Temperatures are dropping, the water’s getting cold and the fish are getting lethargic, but you shouldn’t. Even if there’s ice in the margins of your local commercial water you will still catch, but only if you fish intelligently and accurately.
Some anglers will tell you to avoid stillwaters when it’s cold, claiming that it’s best to tackle flowing water, but this isn’t always the case. Fish might at times, feed better in flowing water when it’s cold – they have to replace energy lost when battling against the flow – but there may be only a few fish in your river swim. Pick a swim on a commercial carp water and there could be literally thousands of fish in front of you. If you follow our guide to catching in the cold you will be able to tempt a lot of them to feed, be it roach, chub, skimmers or even decent-sized carp.
In this, the first of a three-part series, we detail the most productive float and feeder rigs, the most productive baits and the best swims to fish when it’s cold, plus detail some of the experts’ top tips for cold-water commercial fishing.
The best swims
Below is an overhead view of a typical commercial carp fishery. It features an island, overhanging trees and variations in depth. We have shown a typical winter wind, one that blows cold air from the north-east. The passage of the sun, as it rises in the east and settles in the west, has been marked on the diagram too. Taking the wind, any shelter from the trees, banks or island, the passage of the sun and the depths into account, we can figure out which swim offers the best chance of catching using either float or feeder tactics. Here’s a run-down of each swim, detailing whether it’s worth fishing or not and why...
Swims 1 and 2
THESE could be decent float or feeder swims. There’s a good depth immediately in front of you, plus the wind is blowing over your shoulder so the water will be calm, allowing you perfect float presentation. The sun will also gradually warm the water of these swims from mid-day onwards.
THE water in front of you here is likely to be rippled, plus it’s only 3ft deep between the margins and the island making floatfishing difficult. But look to the right of the island and there’s 4ft, so a feeder or straight lead cast to this slightly deeper water may well pay off.
Swims 4 and 5
HERE the water is likely to be pretty windswept, plus there’s not a great depth between the margins and the island. Fishing here will be tough in these conditions. On a calm day, though, you may catch on a straight lead or small feeder cast into the shallower water by the island as this 2ft deep water will warm quickly in the sunshine.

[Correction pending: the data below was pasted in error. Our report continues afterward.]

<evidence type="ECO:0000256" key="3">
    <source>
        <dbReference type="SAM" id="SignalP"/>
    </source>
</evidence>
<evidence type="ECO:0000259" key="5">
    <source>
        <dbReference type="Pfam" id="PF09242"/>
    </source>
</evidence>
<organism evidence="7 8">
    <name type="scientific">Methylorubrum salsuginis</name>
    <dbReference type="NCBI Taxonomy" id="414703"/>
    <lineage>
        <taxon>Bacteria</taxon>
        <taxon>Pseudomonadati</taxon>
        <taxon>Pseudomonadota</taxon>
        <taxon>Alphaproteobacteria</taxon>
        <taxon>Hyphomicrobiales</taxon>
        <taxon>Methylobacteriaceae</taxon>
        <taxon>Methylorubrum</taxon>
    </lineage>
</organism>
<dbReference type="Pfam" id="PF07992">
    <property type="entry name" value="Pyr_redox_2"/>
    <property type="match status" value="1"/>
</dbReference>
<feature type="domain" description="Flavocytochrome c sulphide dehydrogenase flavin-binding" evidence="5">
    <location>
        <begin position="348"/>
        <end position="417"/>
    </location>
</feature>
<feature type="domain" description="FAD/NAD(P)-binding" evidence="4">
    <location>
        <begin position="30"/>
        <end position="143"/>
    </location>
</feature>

Swims 6, 7, 8 and 9
IF YOU are brave enough to fish into a cold wind, these swims might prove very productive for you. The water behind the island will be sheltered and calm, plus the sun hits this part for most of the day. You could easily fish these swims with waggler or feeder tactics. In the afternoon the water here will have warmed slightly – especially close to the island where it’s shallow – so you may do well fishing tight to the island or at the bottom of the 3ft ledge surrounding it.
HERE’S a very interesting swim. In a wind it may prove uncomfortable as the breeze will hit you head on, but look closely at the depths in front of the peg. There’s 4ft on the float line, and a 2ft plateau alongside the island. The 4ft deep water will be heavily rippled, but it may hold many fish as it’s deep. Here a long, large and straight waggler fished well overdepth may pay off. The water alongside the island will be sheltered and it will gradually warm throughout the day. Here a leger rig could
account for carp and chub.
Swims 11 and 12
IF YOU can locate the deeper water and you are happy fishing with a wind hitting you in the face, these swims could prove extremely productive when fishing a leger rig. A single grain of sweetcorn presented on a running rig and cast to various parts of the lake will eventually find fish, and once you have located a shoal try a small maggot feeder cast to the same spot.
UNLUCKY for some, swim 13 has good potential. The deepest part of the lake lies directly in front of you so again try a leger rig in this deeper water to locate fish tucked up at the bottom. But look to your right and you will find sheltered and shallow water alongside those trees that will become gradually warmer as the day progresses. Here an insert waggler, fished at full depth, could account for numerous roach, chub, skimmers and carp that will tend to move into the warmer water in the afternoon.
4 top cold water rigs
Here are the four top running-line rigs you should be using when tackling commercial waters during the colder months...
Simple running leger rig
THIS incredibly simple leger rig is easy to construct and it is absolutely deadly for locating carp. Many match anglers use it with a single side hooked or hair-rigged grain of sweetcorn, casting the rig to various parts of the lake trying to find the carp. Once they spot the bright yellow, sweetly scented corn they find it hard to resist.